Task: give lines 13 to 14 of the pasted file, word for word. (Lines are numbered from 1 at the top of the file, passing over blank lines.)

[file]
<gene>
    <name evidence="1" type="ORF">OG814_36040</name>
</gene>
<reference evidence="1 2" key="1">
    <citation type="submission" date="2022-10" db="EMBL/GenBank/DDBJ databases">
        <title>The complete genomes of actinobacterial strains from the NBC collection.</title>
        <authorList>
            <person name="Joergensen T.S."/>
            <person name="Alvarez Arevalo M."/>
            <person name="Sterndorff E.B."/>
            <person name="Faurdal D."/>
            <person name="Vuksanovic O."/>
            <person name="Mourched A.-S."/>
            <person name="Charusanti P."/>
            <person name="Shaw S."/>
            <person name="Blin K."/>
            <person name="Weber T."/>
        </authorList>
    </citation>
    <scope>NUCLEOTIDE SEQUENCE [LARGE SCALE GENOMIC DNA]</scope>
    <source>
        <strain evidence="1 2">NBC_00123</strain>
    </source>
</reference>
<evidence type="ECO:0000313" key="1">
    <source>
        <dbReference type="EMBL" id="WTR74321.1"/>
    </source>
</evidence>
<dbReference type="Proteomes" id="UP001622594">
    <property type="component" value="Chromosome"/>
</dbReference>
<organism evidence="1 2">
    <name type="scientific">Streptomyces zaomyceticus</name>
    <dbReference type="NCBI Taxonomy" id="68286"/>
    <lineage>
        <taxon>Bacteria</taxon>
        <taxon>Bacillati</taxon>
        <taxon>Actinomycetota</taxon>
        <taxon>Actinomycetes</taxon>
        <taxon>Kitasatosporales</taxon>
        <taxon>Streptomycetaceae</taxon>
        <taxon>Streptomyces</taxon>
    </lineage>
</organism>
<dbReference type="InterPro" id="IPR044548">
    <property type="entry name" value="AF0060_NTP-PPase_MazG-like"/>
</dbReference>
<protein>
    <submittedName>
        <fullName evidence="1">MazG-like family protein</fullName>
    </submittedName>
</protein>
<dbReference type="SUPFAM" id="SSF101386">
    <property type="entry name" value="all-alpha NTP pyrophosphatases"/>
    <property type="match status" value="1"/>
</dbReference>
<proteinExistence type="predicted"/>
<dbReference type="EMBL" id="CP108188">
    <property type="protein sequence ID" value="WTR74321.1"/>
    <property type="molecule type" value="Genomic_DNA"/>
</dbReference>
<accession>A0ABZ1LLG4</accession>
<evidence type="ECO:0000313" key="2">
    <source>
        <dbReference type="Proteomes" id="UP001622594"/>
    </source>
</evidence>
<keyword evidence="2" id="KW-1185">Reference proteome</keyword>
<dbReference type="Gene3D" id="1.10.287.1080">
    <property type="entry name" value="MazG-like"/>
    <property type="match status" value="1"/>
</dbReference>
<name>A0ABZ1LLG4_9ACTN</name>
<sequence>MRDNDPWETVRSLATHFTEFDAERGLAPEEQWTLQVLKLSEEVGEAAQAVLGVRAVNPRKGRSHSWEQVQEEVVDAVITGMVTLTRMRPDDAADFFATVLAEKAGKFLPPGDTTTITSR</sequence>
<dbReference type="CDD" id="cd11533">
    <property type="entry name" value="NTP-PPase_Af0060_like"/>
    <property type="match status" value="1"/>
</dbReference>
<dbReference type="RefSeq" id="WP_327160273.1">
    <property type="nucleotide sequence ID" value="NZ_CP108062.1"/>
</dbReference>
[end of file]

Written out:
            <person name="Mourched A.-S."/>
            <person name="Charusanti P."/>